Posted by Michael Kennedy on 4th April 2019 (All posts by )

    I am more and more coming around to the opinion of David Goldman and Michael Ledeen.

    The Russia hoax was aimed at Michael Flynn and his role as a Trump advisor.

    It was all about General Flynn. I think it began on the battlefields of Iraq and Afghanistan, when Flynn changed the way we did intelligence against the likes of Zarqawi, bin Laden, the Taliban, and their allies.

    General Flynn saw that our battlefield intelligence was too slow. We collected information from the Middle East and sent it back to Washington, where men with stars on their shoulders and others at the civilian intel agencies chewed it over, decided what to do, and sent instructions back to the war zone. By the time all that happened, the battlefield had changed. Flynn short-circuited this cumbersome bureaucratic procedure and moved the whole enterprise to the war itself. The new methods were light years faster. Intel went to local analysts, new actions were ordered from men on the battlefield (Flynn famously didn’t care about rank or status) and the war shifted in our favor.

    I read Dakota Meyer’s book. He was denied permission to accompany his Civil Affairs unit into an Afghan village because he was being punished for shooting at Taliban tribesmen firing mortar rounds into his base camp. The reason ? They were “not in uniform.” The ROE of the Obama administration saved his life as the unit he should have been with was ambushed and killed. He made attempts to rescue them, resulting in his award the Medal of Honor.

    On 8 September 2009, near the village of Ganjgal, Meyer learned that three Marines and a Navy Corpsman, who were members of Meyer’s squad and his friends, were missing after being ambushed by a group of insurgents. Under enemy fire, Meyer entered an area known to be inhabited by insurgents and eventually found the four missing servicemen dead and stripped of their weapons, body armor and radios. There he saw a Taliban fighter trying to take the bodies. The fighter tackled Meyer, and after a brief scuffle, Meyer grabbed a baseball-sized rock and beat the fighter to death.[8] With the help of Afghan soldiers, he moved the bodies to a safer area where they could be extracted.[9] During his search, Meyer “personally evacuated 12 friendly wounded and provided cover for another 24 Marines and soldiers to escape likely death at the hands of a numerically superior and determined foe.”

    In his account of the battle in his book, he relates how it took hours to get permission for artillery to respond to the ambush.

    Read the rest of this entry »

    Posted in Middle East, National Security, Obama, Politics, Trump | 31 Comments »

    Some thoughts on what health care reform could look like.

    Posted by Michael Kennedy on 1st April 2019 (All posts by )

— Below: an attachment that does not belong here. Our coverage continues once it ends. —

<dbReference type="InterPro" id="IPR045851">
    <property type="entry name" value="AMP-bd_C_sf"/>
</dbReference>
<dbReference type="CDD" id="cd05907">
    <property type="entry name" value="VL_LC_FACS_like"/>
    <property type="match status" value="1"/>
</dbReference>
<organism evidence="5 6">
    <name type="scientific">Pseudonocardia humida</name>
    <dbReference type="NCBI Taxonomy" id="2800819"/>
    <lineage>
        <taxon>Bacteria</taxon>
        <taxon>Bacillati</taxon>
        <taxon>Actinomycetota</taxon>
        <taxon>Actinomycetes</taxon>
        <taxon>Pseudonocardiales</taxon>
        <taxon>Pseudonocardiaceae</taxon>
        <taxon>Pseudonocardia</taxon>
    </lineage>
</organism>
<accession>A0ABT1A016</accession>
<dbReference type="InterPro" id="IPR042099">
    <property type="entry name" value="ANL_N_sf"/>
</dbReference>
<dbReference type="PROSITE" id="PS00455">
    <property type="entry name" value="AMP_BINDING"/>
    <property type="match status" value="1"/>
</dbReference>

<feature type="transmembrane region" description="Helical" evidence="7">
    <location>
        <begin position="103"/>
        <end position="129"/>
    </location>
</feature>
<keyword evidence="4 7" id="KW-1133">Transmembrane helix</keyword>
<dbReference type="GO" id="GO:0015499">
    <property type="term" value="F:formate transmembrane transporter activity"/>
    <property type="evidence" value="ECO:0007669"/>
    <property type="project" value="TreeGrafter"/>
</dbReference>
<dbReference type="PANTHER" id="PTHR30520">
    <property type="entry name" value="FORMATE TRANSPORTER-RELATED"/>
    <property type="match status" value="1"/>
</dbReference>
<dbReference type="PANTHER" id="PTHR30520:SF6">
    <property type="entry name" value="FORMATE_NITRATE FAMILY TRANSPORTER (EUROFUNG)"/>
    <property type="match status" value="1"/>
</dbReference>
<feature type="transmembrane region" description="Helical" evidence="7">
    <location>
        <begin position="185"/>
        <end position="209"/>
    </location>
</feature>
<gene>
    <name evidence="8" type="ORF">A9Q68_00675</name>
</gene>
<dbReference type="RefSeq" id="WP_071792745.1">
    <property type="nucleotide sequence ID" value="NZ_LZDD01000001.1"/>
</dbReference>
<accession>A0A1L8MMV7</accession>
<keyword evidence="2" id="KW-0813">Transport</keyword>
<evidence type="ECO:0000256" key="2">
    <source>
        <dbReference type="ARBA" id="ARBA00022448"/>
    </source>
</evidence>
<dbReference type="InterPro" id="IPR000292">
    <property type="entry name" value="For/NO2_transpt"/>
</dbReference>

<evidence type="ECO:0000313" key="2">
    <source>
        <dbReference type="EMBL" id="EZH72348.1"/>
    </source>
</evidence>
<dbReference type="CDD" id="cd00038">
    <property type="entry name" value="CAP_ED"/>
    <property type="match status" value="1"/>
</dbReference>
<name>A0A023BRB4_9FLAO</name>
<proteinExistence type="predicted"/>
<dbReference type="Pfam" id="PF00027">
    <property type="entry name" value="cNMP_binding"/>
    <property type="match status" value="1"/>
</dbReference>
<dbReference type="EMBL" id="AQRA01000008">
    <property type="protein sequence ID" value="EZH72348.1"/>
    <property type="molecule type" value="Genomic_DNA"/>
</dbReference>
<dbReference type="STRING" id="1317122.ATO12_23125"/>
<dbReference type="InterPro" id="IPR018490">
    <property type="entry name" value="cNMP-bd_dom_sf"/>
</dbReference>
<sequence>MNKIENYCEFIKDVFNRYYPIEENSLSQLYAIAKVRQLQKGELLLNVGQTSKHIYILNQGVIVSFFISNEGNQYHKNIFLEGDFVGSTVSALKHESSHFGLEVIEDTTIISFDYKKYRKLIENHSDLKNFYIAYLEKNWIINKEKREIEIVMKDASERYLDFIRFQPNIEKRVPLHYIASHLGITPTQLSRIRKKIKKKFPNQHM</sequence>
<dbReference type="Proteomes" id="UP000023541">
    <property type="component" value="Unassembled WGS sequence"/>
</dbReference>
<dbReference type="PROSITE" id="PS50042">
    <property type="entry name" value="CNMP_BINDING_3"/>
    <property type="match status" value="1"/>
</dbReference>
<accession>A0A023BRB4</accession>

I have previously posted some articles on the French healthcare system, which is the best in Europe.

    Here is an article on the French system.

    The French citizen or resident joins Caisse Nationale d’Assurance Maladie deTravailleurs Salariés (CNAMTS)—health insurance organisation for salaried workers. That covers about 80% of the population now and it pays 80% (often more like 70%) of a fee schedule for the doctor visit although specialists are allowed to charge more. French doctors are divided for payment and fee schedule purposes into three “sectors” after 1980. Sector 1 doctors agreed to abide by the fee schedule established in 1960, modified for inflation and technological changes. They are mostly primary care doctors although some had waivers from the fee schedule prior to 1971 because they were more experienced or had great reputations. Few are still practicing. Sector 2 doctors could set their own fees but reimbursement was still determined by the fee schedule. These two categories correspond roughly to Medicare assignment in the US. If you accept assignment, you agree to accept Medicare payment as the full payment (or 80% of it plus the Medi-Gap payment).

    The French have private insurance that acts like US “Medi-Gap” polices but for all.

    It seems unlikely to me that Democrats would accept a health plan that allowed balance billing, which is the only way to control costs, short of pure rationing. The French basically provide a fee schedule that is the same for everyone but which allows doctors to charge more if the patient is willing to pay. For example, I called the office of a new internist last week to schedule an appointment. The clerk required that I submit all my insurance information, not my health status, and the doctor would decide if he would see me. If he is that busy, perhaps he could justify charging more.

    Here is another article from that series explaining the French system.

    French primary care physicians are paid less than American but medical school in France does not require a college degree and is free. I suspect that system might be more attractive in the US than many realize.

    Unfortunately, such a radical reform is unlikely. There are other options under consideration.